The mundane world is a goldmine for the happenings of magic. The medicine of making. The sauce of synchronicity. Pentacles, representing earth, often appear to typify some of the more dull or tedious elements of life. Yet, when we look deeper into this suit, we see that earth embodies the various combined expressions of the other three elements. The Three of Pentacles in particular introduces us to the idea that fire, air and water need earth as a vessel for realization. Earth is a unifying, grounding and connecting force. True to the paradox contained within the three, the material realm, as a container for the nonmaterial, is not limited to matter. Within this puzzle, we discover the necessary elements of collaboration.

In chapter 3 of The Womanist Idea, Layli Maparyan describes seership, “the ability to see through the mundane to the divine,” as a fundamental element of womanist ontology.* I often define threes in the tarot as visioning cards and the Three of Pentacles embodies the womanist style of material perception. Maparyan explains that “spiritual stuff is the substrate of all reality...spirit is what is “real”.” If we consider the element of earth in this context, noting that it also acts as a container for the other elements, we are able to understand the inherent interconnectedness and sacred quality that underlies our universe. Spirit is “at the bottom of things or what is behind everything.” You are embedded with spirit, made of the same substance as the stars.

In contemplating the Three of Pentacles, we are invited to engage the notion that everything we see, do and feel has an innate life-force or god-quality. When we act from the principle of “innate divinity”, of being naturally infused with a ‘knowing spirit’, we emulate the harmony of the triangle presented by the Three of Pentacles. Interestingly, we see this card at play in certain events at the forefront of our news. For example, this intelligent spirit expresses itself through the Hawaiian people devotedly protecting the sacred land and mountain Mauna Kea. We see it in their profound connection with, rather than possession of, the earth. We see it in their greeting to each other, known as honi, pressing the bridge of their noses together, inhaling and exhaling. A practice of sharing the breath, called ha, of life, thereby seeing and affirming the divine life-force in one another.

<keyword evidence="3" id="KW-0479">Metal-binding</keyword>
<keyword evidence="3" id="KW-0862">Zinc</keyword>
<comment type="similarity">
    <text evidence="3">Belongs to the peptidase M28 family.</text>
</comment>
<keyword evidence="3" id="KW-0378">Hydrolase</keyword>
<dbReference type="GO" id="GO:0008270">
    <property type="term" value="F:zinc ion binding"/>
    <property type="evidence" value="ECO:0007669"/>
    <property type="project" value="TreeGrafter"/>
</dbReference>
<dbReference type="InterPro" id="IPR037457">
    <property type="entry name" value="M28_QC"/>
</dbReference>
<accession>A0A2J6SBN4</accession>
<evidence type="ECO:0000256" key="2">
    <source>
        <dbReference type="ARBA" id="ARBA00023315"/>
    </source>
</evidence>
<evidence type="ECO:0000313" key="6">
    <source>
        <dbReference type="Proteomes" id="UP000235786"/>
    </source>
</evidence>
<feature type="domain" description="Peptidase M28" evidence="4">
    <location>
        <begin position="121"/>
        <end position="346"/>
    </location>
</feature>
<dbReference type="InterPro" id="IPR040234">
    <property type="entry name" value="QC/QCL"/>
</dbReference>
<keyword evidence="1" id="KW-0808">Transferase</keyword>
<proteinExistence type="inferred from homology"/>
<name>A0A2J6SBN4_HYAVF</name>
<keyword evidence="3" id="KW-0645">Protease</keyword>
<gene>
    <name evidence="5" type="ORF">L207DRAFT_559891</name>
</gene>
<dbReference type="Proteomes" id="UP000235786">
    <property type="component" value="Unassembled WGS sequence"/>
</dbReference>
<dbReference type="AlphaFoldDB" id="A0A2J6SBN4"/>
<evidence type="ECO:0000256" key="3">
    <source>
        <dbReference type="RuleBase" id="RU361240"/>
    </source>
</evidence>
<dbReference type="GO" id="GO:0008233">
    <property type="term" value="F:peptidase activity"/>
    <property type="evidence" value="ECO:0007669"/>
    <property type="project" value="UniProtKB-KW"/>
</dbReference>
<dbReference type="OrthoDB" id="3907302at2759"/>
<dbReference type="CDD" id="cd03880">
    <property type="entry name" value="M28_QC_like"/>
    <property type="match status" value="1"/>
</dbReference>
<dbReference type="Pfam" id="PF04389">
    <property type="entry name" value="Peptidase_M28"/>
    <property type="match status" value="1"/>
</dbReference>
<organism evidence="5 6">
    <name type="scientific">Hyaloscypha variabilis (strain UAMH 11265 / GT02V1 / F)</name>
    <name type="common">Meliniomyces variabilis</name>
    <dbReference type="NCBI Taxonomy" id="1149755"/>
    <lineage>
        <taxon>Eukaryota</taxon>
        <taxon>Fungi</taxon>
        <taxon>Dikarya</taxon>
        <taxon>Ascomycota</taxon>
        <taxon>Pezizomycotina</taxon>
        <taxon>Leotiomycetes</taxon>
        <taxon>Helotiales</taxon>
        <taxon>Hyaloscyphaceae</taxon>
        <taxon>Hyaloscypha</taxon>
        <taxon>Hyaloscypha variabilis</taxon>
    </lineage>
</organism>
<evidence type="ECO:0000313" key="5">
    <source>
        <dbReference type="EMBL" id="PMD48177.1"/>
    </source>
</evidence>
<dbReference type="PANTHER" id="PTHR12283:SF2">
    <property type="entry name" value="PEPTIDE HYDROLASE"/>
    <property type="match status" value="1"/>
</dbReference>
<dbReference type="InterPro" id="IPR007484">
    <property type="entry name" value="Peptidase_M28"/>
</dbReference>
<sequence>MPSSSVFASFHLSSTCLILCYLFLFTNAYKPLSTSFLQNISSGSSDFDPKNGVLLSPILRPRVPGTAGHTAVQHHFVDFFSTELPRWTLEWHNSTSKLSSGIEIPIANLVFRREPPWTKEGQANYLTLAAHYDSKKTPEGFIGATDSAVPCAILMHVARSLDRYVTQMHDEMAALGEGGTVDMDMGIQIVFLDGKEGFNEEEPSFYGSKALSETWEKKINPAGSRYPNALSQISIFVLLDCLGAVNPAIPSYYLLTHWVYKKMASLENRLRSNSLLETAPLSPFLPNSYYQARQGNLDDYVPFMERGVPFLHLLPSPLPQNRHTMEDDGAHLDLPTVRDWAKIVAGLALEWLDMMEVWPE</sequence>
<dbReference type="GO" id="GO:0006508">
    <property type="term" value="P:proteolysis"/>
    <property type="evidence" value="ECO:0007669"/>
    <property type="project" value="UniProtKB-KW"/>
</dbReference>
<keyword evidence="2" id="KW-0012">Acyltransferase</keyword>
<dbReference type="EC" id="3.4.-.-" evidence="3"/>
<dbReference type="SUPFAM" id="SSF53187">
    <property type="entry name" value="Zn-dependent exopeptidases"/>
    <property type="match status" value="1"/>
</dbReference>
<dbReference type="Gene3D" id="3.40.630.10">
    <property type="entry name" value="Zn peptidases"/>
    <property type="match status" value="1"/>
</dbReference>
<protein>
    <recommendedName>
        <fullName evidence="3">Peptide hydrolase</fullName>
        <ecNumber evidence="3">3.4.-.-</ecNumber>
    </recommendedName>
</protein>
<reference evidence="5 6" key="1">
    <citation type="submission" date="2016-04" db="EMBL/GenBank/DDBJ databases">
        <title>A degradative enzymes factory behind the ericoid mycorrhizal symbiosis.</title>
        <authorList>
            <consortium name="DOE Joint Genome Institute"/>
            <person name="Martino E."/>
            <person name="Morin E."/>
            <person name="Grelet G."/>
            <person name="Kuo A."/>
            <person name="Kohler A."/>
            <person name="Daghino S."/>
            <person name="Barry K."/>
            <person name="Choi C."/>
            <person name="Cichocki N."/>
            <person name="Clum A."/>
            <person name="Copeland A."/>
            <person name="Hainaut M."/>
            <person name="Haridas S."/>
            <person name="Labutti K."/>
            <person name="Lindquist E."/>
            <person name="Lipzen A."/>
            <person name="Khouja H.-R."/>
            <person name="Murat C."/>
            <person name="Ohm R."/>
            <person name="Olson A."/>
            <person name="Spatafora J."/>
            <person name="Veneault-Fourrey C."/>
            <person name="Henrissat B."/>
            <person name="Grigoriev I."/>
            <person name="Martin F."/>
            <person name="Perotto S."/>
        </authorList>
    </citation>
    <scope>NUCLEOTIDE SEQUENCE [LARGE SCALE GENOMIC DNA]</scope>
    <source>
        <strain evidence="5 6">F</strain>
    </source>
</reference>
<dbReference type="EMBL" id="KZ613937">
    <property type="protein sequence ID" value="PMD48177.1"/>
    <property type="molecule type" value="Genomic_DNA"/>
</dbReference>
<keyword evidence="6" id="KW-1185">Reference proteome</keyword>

Expounding on the triangular theme inherent to the Three of Pentacles we might note Maparyan’s description of The Womanist “Triad of Concern”* which includes human-human relationships, human-nature relationships and human-spiritual relationships. Maparyan writes that “the human condition sits at the interface of the visible and invisible realms,”* requiring us to engage the work of developing these relationships to each other, to spirit, and to nature.

This week, as we pass through three squares to Uranus, Wednesday’s New Moon in Leo, and Mercury’s station direct, we are asked to do the work to rest in the awareness that all beings are sacred and interconnected. Deeply rooted in this seat of knowledge, we are compelled to take physical action that affirms collaboration, co-creation, co-protection and symbiotic relationship to nature. 

As ICE escalates its actions detaining both undocumented and documented immigrants, the Three of Pentacles begs us to consider our place and capacityin the order of things. In womanist epistomology, “humans play an agentive role in the unfolding and maintenance of this order.” Recognizing the spiritedness of everything does not mean resting on our laurels and letting the cosmos do the work. Rather, it means understanding our agency and taking action from a deep knowing core, in conversation with the cosmos. The Three of Pentacles teaches us to combine the labors that cultivate personal development, expansion of knowledge and spiritual intimacy. When we harness our innate ability according to these three pillars, we draw on a healthy inner conscience to become agents of change in the wild, universal web.

*Maparyan, Layli (Ph.D.), 2012, The Womanist Idea, pgs. 33-37, New York, NY: Routledge

WHAT EVEN IS A TAROTSCOPE? We often think of horoscopes as predictions that are specific to each astrological sign. In Ancient Greek, the term horoscope simply means "I watch the hour." To astrologers today, a horoscope is a chart that maps the planetary bodies in the sky. From this chart, we derive meaning that can influence how we work with energy. Regardless of our unique individual charts, we are ALL working with the same energy from above. Each week, I examine this energy, pull a tarot card and write a guided meditation with the collective in mind. My tarotscopes are meant to be read as inspiration. Please note that because we are all operating with our individual energy, some elements will resonate more than others. Take what you like and leave the rest. Tarotscopes are offered freely in an effort to cultivate collective healing. I am always grateful for your support in sharing this work with anyone you think it might help. If you are inspired or find support here, please consider making a donation to help sustain these weekly offerings.